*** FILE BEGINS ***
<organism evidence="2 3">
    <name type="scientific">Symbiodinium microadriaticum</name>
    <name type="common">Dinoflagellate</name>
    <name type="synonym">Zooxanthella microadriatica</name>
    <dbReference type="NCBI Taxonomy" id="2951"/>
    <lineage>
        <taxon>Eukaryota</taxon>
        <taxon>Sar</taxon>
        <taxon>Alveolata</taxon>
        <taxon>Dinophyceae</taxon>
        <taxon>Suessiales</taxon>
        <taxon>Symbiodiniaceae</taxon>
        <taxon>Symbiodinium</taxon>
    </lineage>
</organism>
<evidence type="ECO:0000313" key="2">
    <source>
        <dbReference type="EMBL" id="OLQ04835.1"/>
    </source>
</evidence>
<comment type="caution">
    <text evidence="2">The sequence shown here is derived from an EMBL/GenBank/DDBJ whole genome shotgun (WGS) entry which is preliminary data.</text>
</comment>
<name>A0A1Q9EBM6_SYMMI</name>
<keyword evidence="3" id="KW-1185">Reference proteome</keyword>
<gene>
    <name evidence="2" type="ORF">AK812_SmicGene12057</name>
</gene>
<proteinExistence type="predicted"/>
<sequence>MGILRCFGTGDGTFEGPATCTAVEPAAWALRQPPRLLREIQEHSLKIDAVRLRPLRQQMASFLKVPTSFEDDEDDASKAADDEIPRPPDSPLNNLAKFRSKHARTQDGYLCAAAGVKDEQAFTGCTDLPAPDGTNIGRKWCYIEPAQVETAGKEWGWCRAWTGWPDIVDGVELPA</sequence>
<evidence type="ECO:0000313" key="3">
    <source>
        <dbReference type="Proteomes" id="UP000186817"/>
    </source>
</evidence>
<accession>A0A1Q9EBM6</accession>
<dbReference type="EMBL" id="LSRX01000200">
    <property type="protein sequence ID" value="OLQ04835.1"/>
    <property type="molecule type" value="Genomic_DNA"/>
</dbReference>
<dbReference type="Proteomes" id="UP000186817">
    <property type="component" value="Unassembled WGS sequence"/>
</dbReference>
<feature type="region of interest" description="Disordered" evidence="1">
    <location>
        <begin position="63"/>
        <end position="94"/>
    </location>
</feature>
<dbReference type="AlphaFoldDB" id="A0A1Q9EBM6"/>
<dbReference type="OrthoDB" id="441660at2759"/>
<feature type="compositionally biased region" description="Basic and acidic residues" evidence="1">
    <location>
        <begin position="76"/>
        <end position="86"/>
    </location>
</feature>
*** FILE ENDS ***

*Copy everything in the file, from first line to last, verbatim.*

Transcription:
<organism evidence="2 3">
    <name type="scientific">Symbiodinium microadriaticum</name>
    <name type="common">Dinoflagellate</name>
    <name type="synonym">Zooxanthella microadriatica</name>
    <dbReference type="NCBI Taxonomy" id="2951"/>
    <lineage>
        <taxon>Eukaryota</taxon>
        <taxon>Sar</taxon>
        <taxon>Alveolata</taxon>
        <taxon>Dinophyceae</taxon>
        <taxon>Suessiales</taxon>
        <taxon>Symbiodiniaceae</taxon>
        <taxon>Symbiodinium</taxon>
    </lineage>
</organism>
<evidence type="ECO:0000313" key="2">
    <source>
        <dbReference type="EMBL" id="OLQ04835.1"/>
    </source>
</evidence>
<comment type="caution">
    <text evidence="2">The sequence shown here is derived from an EMBL/GenBank/DDBJ whole genome shotgun (WGS) entry which is preliminary data.</text>
</comment>
<name>A0A1Q9EBM6_SYMMI</name>
<keyword evidence="3" id="KW-1185">Reference proteome</keyword>
<gene>
    <name evidence="2" type="ORF">AK812_SmicGene12057</name>
</gene>
<proteinExistence type="predicted"/>
<sequence>MGILRCFGTGDGTFEGPATCTAVEPAAWALRQPPRLLREIQEHSLKIDAVRLRPLRQQMASFLKVPTSFEDDEDDASKAADDEIPRPPDSPLNNLAKFRSKHARTQDGYLCAAAGVKDEQAFTGCTDLPAPDGTNIGRKWCYIEPAQVETAGKEWGWCRAWTGWPDIVDGVELPA</sequence>
<evidence type="ECO:0000313" key="3">
    <source>
        <dbReference type="Proteomes" id="UP000186817"/>
    </source>
</evidence>
<accession>A0A1Q9EBM6</accession>
<dbReference type="EMBL" id="LSRX01000200">
    <property type="protein sequence ID" value="OLQ04835.1"/>
    <property type="molecule type" value="Genomic_DNA"/>
</dbReference>
<dbReference type="Proteomes" id="UP000186817">
    <property type="component" value="Unassembled WGS sequence"/>
</dbReference>
<feature type="region of interest" description="Disordered" evidence="1">
    <location>
        <begin position="63"/>
        <end position="94"/>
    </location>
</feature>
<dbReference type="AlphaFoldDB" id="A0A1Q9EBM6"/>
<dbReference type="OrthoDB" id="441660at2759"/>
<feature type="compositionally biased region" description="Basic and acidic residues" evidence="1">
    <location>
        <begin position="76"/>
        <end position="86"/>
    </location>
</feature>